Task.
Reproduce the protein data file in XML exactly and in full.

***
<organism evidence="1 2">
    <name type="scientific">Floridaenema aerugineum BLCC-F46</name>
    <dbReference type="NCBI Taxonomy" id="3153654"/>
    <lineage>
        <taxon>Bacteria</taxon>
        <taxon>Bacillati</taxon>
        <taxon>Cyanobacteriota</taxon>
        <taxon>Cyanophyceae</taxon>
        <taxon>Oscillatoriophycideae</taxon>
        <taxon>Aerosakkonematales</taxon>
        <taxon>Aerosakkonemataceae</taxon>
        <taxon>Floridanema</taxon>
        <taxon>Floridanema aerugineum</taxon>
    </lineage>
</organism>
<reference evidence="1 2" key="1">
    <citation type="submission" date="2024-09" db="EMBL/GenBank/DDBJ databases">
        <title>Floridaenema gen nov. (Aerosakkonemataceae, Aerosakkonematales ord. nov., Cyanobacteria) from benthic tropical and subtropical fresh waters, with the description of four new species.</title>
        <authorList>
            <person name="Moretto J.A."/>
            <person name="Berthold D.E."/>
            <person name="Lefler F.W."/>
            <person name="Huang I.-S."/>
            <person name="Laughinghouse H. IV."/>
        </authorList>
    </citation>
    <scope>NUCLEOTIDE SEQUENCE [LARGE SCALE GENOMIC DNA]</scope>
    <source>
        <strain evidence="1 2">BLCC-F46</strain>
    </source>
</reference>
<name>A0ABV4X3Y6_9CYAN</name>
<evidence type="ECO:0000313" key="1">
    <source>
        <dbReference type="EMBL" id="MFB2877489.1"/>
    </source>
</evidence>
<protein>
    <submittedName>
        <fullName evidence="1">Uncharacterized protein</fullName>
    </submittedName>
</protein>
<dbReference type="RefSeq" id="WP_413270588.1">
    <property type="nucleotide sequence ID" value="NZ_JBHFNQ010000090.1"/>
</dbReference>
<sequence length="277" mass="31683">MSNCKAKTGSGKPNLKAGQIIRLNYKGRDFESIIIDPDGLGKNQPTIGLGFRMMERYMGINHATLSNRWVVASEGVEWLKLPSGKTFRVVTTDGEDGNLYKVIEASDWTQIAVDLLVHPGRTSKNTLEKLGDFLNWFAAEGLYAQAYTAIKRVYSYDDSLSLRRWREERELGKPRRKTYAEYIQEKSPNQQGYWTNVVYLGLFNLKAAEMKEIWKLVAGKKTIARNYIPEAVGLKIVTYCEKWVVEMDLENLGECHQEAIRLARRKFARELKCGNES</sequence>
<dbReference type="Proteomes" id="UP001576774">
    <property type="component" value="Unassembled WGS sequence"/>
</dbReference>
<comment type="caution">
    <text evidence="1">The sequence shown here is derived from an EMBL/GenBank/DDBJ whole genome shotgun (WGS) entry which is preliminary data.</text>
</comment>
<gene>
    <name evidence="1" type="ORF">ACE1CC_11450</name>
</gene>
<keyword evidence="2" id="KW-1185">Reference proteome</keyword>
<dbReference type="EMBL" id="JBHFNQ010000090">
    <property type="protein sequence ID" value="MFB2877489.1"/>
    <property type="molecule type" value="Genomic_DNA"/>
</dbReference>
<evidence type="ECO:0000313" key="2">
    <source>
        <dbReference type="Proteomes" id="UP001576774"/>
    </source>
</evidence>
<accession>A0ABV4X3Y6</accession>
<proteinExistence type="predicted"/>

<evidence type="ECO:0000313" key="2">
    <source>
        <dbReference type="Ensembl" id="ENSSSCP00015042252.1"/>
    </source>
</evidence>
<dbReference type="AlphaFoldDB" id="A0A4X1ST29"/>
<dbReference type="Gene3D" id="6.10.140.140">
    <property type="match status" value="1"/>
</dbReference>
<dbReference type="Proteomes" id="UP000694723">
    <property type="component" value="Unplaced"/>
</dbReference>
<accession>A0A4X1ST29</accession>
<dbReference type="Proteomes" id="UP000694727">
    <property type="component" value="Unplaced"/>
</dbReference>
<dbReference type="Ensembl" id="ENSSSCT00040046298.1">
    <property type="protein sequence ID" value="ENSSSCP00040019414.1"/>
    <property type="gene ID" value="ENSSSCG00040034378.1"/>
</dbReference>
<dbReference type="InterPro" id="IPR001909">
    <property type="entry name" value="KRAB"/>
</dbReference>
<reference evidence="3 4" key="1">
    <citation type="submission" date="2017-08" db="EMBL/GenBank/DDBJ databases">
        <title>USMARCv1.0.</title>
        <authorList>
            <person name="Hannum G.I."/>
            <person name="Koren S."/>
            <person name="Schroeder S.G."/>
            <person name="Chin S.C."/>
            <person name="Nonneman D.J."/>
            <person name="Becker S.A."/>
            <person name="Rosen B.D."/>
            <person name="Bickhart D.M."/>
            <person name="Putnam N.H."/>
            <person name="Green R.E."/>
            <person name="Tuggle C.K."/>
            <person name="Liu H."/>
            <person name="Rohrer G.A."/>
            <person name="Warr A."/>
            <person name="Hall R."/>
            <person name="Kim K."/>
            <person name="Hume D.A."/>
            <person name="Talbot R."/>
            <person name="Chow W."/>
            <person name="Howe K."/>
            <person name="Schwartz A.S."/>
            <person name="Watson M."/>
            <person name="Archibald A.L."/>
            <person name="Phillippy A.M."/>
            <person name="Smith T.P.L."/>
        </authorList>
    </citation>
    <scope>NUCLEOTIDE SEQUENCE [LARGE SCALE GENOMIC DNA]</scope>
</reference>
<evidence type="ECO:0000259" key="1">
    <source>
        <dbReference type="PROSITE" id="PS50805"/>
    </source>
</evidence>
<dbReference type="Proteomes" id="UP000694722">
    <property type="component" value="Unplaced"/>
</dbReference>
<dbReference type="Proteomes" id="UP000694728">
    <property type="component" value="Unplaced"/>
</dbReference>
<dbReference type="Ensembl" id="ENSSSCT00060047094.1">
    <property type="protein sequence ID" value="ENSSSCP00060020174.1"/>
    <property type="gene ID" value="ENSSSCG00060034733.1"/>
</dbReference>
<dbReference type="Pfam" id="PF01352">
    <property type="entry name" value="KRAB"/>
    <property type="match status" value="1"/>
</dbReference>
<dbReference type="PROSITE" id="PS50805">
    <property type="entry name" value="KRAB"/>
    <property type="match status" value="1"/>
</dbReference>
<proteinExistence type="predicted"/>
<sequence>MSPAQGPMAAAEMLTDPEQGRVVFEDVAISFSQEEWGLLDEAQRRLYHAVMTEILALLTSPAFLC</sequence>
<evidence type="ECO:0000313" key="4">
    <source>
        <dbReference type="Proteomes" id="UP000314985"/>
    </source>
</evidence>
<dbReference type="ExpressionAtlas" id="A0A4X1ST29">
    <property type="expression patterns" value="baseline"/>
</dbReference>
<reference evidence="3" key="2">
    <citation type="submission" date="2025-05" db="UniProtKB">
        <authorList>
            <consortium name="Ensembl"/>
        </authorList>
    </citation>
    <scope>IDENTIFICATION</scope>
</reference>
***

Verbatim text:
<organism evidence="1 2">
    <name type="scientific">Floridaenema aerugineum BLCC-F46</name>
    <dbReference type="NCBI Taxonomy" id="3153654"/>
    <lineage>
        <taxon>Bacteria</taxon>
        <taxon>Bacillati</taxon>
        <taxon>Cyanobacteriota</taxon>
        <taxon>Cyanophyceae</taxon>
        <taxon>Oscillatoriophycideae</taxon>
        <taxon>Aerosakkonematales</taxon>
        <taxon>Aerosakkonemataceae</taxon>
        <taxon>Floridanema</taxon>
        <taxon>Floridanema aerugineum</taxon>
    </lineage>
</organism>
<reference evidence="1 2" key="1">
    <citation type="submission" date="2024-09" db="EMBL/GenBank/DDBJ databases">
        <title>Floridaenema gen nov. (Aerosakkonemataceae, Aerosakkonematales ord. nov., Cyanobacteria) from benthic tropical and subtropical fresh waters, with the description of four new species.</title>
        <authorList>
            <person name="Moretto J.A."/>
            <person name="Berthold D.E."/>
            <person name="Lefler F.W."/>
            <person name="Huang I.-S."/>
            <person name="Laughinghouse H. IV."/>
        </authorList>
    </citation>
    <scope>NUCLEOTIDE SEQUENCE [LARGE SCALE GENOMIC DNA]</scope>
    <source>
        <strain evidence="1 2">BLCC-F46</strain>
    </source>
</reference>
<name>A0ABV4X3Y6_9CYAN</name>
<evidence type="ECO:0000313" key="1">
    <source>
        <dbReference type="EMBL" id="MFB2877489.1"/>
    </source>
</evidence>
<protein>
    <submittedName>
        <fullName evidence="1">Uncharacterized protein</fullName>
    </submittedName>
</protein>
<dbReference type="RefSeq" id="WP_413270588.1">
    <property type="nucleotide sequence ID" value="NZ_JBHFNQ010000090.1"/>
</dbReference>
<sequence length="277" mass="31683">MSNCKAKTGSGKPNLKAGQIIRLNYKGRDFESIIIDPDGLGKNQPTIGLGFRMMERYMGINHATLSNRWVVASEGVEWLKLPSGKTFRVVTTDGEDGNLYKVIEASDWTQIAVDLLVHPGRTSKNTLEKLGDFLNWFAAEGLYAQAYTAIKRVYSYDDSLSLRRWREERELGKPRRKTYAEYIQEKSPNQQGYWTNVVYLGLFNLKAAEMKEIWKLVAGKKTIARNYIPEAVGLKIVTYCEKWVVEMDLENLGECHQEAIRLARRKFARELKCGNES</sequence>
<dbReference type="Proteomes" id="UP001576774">
    <property type="component" value="Unassembled WGS sequence"/>
</dbReference>
<comment type="caution">
    <text evidence="1">The sequence shown here is derived from an EMBL/GenBank/DDBJ whole genome shotgun (WGS) entry which is preliminary data.</text>
</comment>
<gene>
    <name evidence="1" type="ORF">ACE1CC_11450</name>
</gene>
<keyword evidence="2" id="KW-1185">Reference proteome</keyword>
<dbReference type="EMBL" id="JBHFNQ010000090">
    <property type="protein sequence ID" value="MFB2877489.1"/>
    <property type="molecule type" value="Genomic_DNA"/>
</dbReference>
<evidence type="ECO:0000313" key="2">
    <source>
        <dbReference type="Proteomes" id="UP001576774"/>
    </source>
</evidence>
<accession>A0ABV4X3Y6</accession>
<proteinExistence type="predicted"/>

<evidence type="ECO:0000313" key="2">
    <source>
        <dbReference type="Ensembl" id="ENSSSCP00015042252.1"/>
    </source>
</evidence>
<dbReference type="AlphaFoldDB" id="A0A4X1ST29"/>
<dbReference type="Gene3D" id="6.10.140.140">
    <property type="match status" value="1"/>
</dbReference>
<dbReference type="Proteomes" id="UP000694723">
    <property type="component" value="Unplaced"/>
</dbReference>
<accession>A0A4X1ST29</accession>
<dbReference type="Proteomes" id="UP000694727">
    <property type="component" value="Unplaced"/>
</dbReference>
<dbReference type="Ensembl" id="ENSSSCT00040046298.1">
    <property type="protein sequence ID" value="ENSSSCP00040019414.1"/>
    <property type="gene ID" value="ENSSSCG00040034378.1"/>
</dbReference>
<dbReference type="InterPro" id="IPR001909">
    <property type="entry name" value="KRAB"/>
</dbReference>
<reference evidence="3 4" key="1">
    <citation type="submission" date="2017-08" db="EMBL/GenBank/DDBJ databases">
        <title>USMARCv1.0.</title>
        <authorList>
            <person name="Hannum G.I."/>
            <person name="Koren S."/>
            <person name="Schroeder S.G."/>
            <person name="Chin S.C."/>
            <person name="Nonneman D.J."/>
            <person name="Becker S.A."/>
            <person name="Rosen B.D."/>
            <person name="Bickhart D.M."/>
            <person name="Putnam N.H."/>
            <person name="Green R.E."/>
            <person name="Tuggle C.K."/>
            <person name="Liu H."/>
            <person name="Rohrer G.A."/>
            <person name="Warr A."/>
            <person name="Hall R."/>
            <person name="Kim K."/>
            <person name="Hume D.A."/>
            <person name="Talbot R."/>
            <person name="Chow W."/>
            <person name="Howe K."/>
            <person name="Schwartz A.S."/>
            <person name="Watson M."/>
            <person name="Archibald A.L."/>
            <person name="Phillippy A.M."/>
            <person name="Smith T.P.L."/>
        </authorList>
    </citation>
    <scope>NUCLEOTIDE SEQUENCE [LARGE SCALE GENOMIC DNA]</scope>
</reference>
<evidence type="ECO:0000259" key="1">
    <source>
        <dbReference type="PROSITE" id="PS50805"/>
    </source>
</evidence>
<dbReference type="Proteomes" id="UP000694722">
    <property type="component" value="Unplaced"/>
</dbReference>
<dbReference type="Proteomes" id="UP000694728">
    <property type="component" value="Unplaced"/>
</dbReference>
<dbReference type="Ensembl" id="ENSSSCT00060047094.1">
    <property type="protein sequence ID" value="ENSSSCP00060020174.1"/>
    <property type="gene ID" value="ENSSSCG00060034733.1"/>
</dbReference>
<dbReference type="Pfam" id="PF01352">
    <property type="entry name" value="KRAB"/>
    <property type="match status" value="1"/>
</dbReference>
<dbReference type="PROSITE" id="PS50805">
    <property type="entry name" value="KRAB"/>
    <property type="match status" value="1"/>
</dbReference>
<proteinExistence type="predicted"/>
<sequence>MSPAQGPMAAAEMLTDPEQGRVVFEDVAISFSQEEWGLLDEAQRRLYHAVMTEILALLTSPAFLC</sequence>
<evidence type="ECO:0000313" key="4">
    <source>
        <dbReference type="Proteomes" id="UP000314985"/>
    </source>
</evidence>
<dbReference type="ExpressionAtlas" id="A0A4X1ST29">
    <property type="expression patterns" value="baseline"/>
</dbReference>
<reference evidence="3" key="2">
    <citation type="submission" date="2025-05" db="UniProtKB">
        <authorList>
            <consortium name="Ensembl"/>
        </authorList>
    </citation>
    <scope>IDENTIFICATION</scope>
</reference>